And the tenth to madness extreme enough to make people throw stones

From Apuleius’ Florida (20.1-2 in the Loeb edition):

There is a famous saying of a wise man over dinner: “The first bowl,” said he, “is for thirst, the second for cheer, the third for pleasure, the fourth for delirium.” Not so the Muses’ bowl: the more often drunk and the more strongly mixed, the more it promotes the health of the mind.

Sapientis viri super mensam celebre dictum est: “Prima,” inquit, “creterra ad sitim pertinet, secunda ad hilaritatem, tertia ad voluptatem, quarta ad insaniam.” Verum enimvero Musarum creterra versa vice quanto crebrior quantoque meracior, tanto propior ad animi sanitatem.

The footnote compares this to a saying of Anarcharsis reported by Diogenes Laertius (1.103):

It was a saying of his that the vine bore three kinds of grapes: the first of pleasure, the next of intoxication, and the third of disgust.

Οὗτος τὴν ἄμπελον εἶπε τρεῖς φέρειν βότρυς· τὸν πρῶτον ἡδονῆς· τὸν δεύτερον μέθης· τὸν τρίτον ἀηδίας.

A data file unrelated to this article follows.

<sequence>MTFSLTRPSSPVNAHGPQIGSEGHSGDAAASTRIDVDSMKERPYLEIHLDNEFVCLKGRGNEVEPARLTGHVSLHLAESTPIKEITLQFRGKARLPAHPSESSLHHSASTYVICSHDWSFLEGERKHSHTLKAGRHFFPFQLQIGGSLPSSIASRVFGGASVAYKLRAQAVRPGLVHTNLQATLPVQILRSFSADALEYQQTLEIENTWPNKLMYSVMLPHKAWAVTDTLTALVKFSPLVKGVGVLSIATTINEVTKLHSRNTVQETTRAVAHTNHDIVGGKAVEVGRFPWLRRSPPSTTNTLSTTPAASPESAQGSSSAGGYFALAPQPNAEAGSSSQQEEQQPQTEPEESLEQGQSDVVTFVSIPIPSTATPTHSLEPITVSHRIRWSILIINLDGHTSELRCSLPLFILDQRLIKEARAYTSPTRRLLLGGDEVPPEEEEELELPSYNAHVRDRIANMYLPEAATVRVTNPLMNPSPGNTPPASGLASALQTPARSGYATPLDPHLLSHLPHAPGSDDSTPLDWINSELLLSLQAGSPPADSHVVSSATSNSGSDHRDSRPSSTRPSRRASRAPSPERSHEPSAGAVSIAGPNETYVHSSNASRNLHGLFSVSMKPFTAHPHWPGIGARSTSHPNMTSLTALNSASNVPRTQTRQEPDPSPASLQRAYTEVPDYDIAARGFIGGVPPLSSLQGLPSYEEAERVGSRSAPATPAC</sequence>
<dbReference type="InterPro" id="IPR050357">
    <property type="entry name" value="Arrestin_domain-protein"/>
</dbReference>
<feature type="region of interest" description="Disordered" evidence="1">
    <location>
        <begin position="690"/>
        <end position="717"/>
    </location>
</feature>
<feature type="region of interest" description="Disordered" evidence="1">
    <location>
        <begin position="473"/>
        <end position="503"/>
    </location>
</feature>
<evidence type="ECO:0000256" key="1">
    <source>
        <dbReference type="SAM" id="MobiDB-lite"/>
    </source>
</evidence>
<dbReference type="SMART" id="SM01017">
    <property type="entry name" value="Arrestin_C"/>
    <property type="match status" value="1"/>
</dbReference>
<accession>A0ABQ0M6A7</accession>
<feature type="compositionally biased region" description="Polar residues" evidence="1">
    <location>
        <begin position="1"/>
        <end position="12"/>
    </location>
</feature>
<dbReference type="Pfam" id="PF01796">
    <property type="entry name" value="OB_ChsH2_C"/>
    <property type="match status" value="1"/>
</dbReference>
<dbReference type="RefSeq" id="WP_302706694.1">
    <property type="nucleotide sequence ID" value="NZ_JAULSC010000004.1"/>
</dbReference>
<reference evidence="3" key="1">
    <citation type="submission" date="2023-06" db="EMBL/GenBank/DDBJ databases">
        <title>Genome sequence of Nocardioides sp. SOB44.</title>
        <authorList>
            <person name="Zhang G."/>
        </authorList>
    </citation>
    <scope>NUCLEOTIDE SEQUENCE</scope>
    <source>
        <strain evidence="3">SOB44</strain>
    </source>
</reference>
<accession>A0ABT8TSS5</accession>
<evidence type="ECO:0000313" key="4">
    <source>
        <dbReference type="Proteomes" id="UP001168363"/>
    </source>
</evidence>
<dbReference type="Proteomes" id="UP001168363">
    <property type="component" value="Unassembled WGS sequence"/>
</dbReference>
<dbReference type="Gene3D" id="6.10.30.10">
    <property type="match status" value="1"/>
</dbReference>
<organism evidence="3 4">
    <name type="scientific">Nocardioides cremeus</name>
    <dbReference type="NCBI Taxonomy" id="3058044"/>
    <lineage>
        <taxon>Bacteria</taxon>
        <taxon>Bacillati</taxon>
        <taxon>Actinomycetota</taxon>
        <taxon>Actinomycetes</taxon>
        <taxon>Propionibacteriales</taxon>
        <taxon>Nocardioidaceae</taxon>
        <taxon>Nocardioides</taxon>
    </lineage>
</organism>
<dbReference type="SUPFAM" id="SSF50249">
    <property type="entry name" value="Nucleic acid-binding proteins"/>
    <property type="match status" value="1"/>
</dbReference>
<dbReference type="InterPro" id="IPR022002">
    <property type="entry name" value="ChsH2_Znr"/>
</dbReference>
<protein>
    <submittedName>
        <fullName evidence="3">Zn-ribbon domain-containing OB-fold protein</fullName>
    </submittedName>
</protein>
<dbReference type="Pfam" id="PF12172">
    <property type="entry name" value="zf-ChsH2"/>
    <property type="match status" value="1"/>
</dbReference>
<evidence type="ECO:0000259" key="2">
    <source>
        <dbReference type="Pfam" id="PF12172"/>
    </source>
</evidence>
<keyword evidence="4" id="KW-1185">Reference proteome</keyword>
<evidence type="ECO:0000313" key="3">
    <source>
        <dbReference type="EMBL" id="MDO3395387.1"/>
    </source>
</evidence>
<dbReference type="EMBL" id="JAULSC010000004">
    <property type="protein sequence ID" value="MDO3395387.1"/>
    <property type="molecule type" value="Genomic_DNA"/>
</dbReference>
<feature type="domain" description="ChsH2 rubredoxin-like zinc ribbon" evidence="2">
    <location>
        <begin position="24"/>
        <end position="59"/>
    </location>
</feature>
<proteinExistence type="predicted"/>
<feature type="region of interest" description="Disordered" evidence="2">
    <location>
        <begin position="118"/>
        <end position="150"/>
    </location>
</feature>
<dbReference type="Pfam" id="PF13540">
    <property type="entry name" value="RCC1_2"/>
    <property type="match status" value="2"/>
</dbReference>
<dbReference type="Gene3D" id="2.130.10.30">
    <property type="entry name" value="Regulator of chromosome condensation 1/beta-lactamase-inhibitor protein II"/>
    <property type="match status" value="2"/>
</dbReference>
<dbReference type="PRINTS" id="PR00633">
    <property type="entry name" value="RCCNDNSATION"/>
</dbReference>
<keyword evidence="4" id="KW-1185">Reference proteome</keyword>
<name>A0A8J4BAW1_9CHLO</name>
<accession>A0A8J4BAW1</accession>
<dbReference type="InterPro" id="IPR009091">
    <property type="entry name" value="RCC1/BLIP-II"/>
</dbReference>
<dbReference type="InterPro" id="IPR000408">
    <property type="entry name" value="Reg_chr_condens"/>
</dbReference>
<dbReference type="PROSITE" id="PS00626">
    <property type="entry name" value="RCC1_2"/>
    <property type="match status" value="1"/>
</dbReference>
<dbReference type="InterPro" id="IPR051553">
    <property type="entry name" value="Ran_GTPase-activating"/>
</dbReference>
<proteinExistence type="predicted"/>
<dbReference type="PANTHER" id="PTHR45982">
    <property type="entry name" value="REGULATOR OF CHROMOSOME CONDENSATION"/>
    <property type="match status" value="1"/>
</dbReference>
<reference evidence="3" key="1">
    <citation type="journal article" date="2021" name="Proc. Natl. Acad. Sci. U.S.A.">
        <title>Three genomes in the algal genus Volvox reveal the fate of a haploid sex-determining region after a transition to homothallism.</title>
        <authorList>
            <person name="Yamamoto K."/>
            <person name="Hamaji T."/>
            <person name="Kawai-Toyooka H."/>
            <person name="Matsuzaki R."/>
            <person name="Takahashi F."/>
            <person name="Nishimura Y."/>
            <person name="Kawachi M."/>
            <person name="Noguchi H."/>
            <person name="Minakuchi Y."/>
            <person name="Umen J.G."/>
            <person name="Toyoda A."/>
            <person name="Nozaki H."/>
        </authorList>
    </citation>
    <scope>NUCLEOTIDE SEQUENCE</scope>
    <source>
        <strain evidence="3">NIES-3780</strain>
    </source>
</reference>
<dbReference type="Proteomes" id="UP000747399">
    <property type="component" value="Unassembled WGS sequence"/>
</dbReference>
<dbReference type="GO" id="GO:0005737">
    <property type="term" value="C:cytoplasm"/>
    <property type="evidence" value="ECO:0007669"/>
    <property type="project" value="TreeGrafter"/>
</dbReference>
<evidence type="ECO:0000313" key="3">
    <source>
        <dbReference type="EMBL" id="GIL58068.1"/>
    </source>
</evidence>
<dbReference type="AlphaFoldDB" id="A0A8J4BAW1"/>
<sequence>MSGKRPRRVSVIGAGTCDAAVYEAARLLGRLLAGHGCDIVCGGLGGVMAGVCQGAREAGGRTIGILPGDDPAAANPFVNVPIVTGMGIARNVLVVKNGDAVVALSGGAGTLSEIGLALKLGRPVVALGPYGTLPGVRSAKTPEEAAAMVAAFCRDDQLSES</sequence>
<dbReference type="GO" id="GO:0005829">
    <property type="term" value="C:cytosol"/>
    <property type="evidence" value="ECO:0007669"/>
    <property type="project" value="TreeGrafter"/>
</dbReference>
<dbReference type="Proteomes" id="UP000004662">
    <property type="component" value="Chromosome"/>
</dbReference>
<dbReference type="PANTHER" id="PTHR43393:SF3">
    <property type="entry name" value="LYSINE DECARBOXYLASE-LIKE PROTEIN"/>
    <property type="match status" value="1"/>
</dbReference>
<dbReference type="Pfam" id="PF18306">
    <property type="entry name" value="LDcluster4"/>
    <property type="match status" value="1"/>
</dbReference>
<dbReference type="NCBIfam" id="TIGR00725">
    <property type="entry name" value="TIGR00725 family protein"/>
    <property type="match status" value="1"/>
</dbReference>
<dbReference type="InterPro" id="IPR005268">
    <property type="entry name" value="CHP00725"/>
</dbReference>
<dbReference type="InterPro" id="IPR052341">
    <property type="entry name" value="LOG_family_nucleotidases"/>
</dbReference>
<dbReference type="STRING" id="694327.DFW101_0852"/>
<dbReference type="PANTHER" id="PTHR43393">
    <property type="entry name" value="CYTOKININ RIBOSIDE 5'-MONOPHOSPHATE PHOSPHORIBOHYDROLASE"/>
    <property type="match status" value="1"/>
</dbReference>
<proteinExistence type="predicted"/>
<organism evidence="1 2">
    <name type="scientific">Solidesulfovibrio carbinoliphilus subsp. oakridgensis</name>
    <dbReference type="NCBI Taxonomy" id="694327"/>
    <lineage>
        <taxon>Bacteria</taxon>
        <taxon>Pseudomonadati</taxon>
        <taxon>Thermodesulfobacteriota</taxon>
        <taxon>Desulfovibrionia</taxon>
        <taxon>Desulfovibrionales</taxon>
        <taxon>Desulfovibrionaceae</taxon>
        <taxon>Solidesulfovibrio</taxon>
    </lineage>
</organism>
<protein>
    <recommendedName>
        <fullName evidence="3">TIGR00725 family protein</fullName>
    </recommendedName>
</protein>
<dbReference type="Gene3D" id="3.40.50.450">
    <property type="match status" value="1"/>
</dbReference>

But there is a more extensive and more amusing version by Eubulus quoted in Athenaeus (2.36.c). Dionysus is speaking:

Because I mix up only three bowls of wine for
sensible people. One is dedicated to good health,
and they drink it first. The second is dedicated
to love and pleasure, and the third to sleep;
wise guests finish it up
and go home. The fourth bowl no longer
belongs to me but to outrage.
The fifth belongs to arguments;
the sixth to wandering drunk through the streets; the seventh to black eyes;
the eighth to the bailiff; the ninth to an ugly black humor;
and the tenth to madness extreme enough to make people throw stones.

τρεῖς γὰρ μόνους κρατῆρας ἐγκεραννύω
τοῖς εὖ φρονοῦσι· τὸν μὲν ὑγιείας ἕνα,
ὃν πρῶτον ἐκπίνουσι, τὸν δὲ δεύτερον |
ἔρωτος ἡδονῆς τε, τὸν τρίτον δ᾿ ὕπνου,
ὃν ἐκπιόντες οἱ σοφοὶ κεκλημένοι
οἴκαδε βαδίζουσ᾿. ὁ δὲ τέταρτος οὐκέτι ἡμέτερός ἐστ᾿, ἀλλ᾿
ὕβρεος· ὁ δὲ πέμπτος βοῆς·
ἕκτος δὲ κώμων· ἕβδομος δ᾿ ὑπωπίων·
<ὁ δ᾿> ὄγδοος κλητῆρος· ὁ δ᾿ ἔνατος χολῆς·
δέκατος δὲ μανίας, ὥστε καὶ βάλλειν ποεῖ

Somewhere in my head there’s a related French proverb or quote but all I can conjure right now is Après bon vin, bon coussin (after good wine, a good pillow).

Leave a Reply

Fill in your details below or click an icon to log in:

WordPress.com Logo

You are commenting using your WordPress.com account. Log Out /  Change )

Google photo

You are commenting using your Google account. Log Out /  Change )

Twitter picture

You are commenting using your Twitter account. Log Out /  Change )

Facebook photo

You are commenting using your Facebook account. Log Out /  Change )

Connecting to %s